• Journal Article

A pilot study of the influence of residential HAC duty cycle on indoor air quality

Citation

Thornburg, J., Rodes, C., Lawless, P., Steven, C. D., & Williams, R. W. (2004). A pilot study of the influence of residential HAC duty cycle on indoor air quality. Atmospheric Environment, 38(11), 1567-1577.

Abstract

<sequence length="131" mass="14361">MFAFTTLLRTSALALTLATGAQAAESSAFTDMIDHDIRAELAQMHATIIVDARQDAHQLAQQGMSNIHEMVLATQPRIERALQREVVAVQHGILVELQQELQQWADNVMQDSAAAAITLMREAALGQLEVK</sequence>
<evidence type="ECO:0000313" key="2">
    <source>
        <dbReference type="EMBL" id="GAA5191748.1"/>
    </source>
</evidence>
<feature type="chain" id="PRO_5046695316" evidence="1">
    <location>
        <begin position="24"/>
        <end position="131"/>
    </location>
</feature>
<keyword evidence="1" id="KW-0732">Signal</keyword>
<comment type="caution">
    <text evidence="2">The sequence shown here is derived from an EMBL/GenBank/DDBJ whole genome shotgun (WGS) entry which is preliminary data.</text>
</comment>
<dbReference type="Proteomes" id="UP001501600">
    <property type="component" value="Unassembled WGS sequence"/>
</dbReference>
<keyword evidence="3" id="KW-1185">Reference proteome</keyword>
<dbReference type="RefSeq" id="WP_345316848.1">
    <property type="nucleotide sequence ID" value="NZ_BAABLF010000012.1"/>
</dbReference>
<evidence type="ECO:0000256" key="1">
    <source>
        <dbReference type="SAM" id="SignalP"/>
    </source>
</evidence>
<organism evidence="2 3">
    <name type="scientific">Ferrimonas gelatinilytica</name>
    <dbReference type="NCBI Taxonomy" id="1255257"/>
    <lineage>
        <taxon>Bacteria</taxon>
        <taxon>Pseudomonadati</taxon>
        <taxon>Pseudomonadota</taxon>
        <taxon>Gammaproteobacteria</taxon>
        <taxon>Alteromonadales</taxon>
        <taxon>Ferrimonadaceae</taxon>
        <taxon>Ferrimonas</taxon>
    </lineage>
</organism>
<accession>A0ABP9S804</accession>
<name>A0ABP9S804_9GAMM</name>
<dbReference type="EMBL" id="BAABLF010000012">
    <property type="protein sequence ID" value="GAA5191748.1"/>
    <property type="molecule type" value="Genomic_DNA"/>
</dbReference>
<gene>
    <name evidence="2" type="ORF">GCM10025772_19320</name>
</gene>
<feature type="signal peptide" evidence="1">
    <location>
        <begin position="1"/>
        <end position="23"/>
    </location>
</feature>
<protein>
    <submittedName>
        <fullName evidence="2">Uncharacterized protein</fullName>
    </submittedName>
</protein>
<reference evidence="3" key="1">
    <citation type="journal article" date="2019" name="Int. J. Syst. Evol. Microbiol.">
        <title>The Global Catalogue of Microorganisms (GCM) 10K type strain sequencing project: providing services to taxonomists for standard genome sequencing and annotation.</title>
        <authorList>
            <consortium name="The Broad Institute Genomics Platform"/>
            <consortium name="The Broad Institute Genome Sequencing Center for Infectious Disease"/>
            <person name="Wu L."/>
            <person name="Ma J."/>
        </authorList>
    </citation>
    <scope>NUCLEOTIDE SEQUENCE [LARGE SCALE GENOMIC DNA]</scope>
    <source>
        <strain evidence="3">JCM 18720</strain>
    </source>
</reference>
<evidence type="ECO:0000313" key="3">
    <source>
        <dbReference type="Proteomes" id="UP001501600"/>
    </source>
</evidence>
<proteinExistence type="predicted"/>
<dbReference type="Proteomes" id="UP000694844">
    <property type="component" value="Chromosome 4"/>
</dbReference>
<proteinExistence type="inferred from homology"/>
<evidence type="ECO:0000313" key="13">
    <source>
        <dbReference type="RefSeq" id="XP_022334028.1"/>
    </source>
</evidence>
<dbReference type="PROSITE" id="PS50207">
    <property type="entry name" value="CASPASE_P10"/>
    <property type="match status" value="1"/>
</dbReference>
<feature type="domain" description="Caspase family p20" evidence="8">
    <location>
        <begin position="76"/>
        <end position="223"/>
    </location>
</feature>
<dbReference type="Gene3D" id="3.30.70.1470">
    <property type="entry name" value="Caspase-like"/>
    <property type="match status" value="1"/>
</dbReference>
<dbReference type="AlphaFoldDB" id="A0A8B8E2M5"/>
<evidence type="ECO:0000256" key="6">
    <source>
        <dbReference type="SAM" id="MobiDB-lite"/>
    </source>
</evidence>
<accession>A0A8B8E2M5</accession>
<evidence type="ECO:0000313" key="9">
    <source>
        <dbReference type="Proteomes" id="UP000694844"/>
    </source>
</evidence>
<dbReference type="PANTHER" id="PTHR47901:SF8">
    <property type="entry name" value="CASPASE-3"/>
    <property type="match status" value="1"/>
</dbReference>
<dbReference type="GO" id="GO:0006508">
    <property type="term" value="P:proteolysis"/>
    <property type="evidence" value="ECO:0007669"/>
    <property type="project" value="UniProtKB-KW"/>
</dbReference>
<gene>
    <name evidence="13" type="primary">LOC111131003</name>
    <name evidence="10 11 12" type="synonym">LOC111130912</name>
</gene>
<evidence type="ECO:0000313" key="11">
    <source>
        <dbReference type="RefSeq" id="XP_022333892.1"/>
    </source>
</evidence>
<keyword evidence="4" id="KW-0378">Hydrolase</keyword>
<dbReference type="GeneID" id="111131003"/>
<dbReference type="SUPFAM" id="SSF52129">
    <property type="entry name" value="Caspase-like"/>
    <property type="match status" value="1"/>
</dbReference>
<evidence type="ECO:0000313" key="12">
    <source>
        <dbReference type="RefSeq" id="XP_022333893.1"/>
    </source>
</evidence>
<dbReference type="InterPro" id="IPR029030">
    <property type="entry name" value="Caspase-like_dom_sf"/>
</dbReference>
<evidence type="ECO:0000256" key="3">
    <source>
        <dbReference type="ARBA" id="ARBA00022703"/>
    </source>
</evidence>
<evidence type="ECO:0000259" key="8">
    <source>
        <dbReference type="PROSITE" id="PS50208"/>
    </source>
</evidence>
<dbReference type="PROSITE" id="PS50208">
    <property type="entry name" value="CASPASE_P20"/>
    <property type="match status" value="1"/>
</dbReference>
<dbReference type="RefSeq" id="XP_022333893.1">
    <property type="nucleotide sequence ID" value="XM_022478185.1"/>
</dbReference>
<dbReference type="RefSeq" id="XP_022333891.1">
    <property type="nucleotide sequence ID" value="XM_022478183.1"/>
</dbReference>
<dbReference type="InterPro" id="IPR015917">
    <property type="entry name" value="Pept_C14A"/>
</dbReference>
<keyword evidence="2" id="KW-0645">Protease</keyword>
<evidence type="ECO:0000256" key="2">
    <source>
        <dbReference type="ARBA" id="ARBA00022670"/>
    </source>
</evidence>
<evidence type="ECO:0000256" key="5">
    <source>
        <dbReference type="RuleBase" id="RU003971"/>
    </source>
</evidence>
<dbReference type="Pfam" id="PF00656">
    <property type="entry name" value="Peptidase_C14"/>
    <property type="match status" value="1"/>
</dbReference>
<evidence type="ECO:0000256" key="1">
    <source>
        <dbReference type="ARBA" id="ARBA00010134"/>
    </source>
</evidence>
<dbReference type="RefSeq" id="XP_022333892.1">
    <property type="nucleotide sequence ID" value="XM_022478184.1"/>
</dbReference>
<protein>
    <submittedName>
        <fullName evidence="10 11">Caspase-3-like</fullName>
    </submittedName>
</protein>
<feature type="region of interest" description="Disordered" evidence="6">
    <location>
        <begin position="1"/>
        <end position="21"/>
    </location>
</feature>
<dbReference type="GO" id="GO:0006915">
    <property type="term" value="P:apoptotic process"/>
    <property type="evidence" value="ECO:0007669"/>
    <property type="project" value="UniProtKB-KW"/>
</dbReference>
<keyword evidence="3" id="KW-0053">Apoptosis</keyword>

A simple methodology was developed to collect measurements of duty cycle, the fraction of time the heating and air conditioning (HAC) system was operating, inside residences. The primary purpose of the measurements was to assess whether the HAC duty cycle was related to reductions in indoor particulate matter (PM) concentrations. A miniature temperature logger placed on an HAC outlet vent monitored changes in temperature as the system cooled or heated the residence. Temperature step changes signaling duty cycle periods were identified using spreadsheet macros. Parallel measurements of 24-h integrated air exchange rates (AERs) and indoor PM2.5 and PM10 concentrations were collected to determine relationships with the duty cycle. The mild temperatures (mean = 18.7degreesC) present during the Spring season of the RTP PM Panel Study and personal comfort preferences caused low and variable daily duty cycles (mean = 0.061, std. dev. = 0.054) in both heating and cooling mode. Warmer ambient temperatures during the Fall season of the Tampa Asthmatic Children's Study (TACS) resulted in cooling-only HAC operation, with a higher mean duty cycle of 0.21 (std. dev. 0.11). Statistically significant linear relationships were observed between daily average duty cycle and the ambient temperature for both studies. Duty cycle exhibited a strong diurnal pattern commensurate with ambient temperature fluctuations. Duty cycles were positively associated with the residence AERs for heating-mode operations, but negatively associated when operating in cooling mode. Personal preferences contributed to the variability in the relationship between duty cycle and AER. The relationship between duty cycle and PM2.5 or PM10 indoor-outdoor ratios were not statistically significant. The association of duty cycle with indoor-outdoor ratio was confounded by the short time span (mean of 10.3 min for the TACS) of HAC system operation and the presence of strong indoor sources altering the indoor concentration levels. (C) 2004 Elsevier Ltd. All rights reserved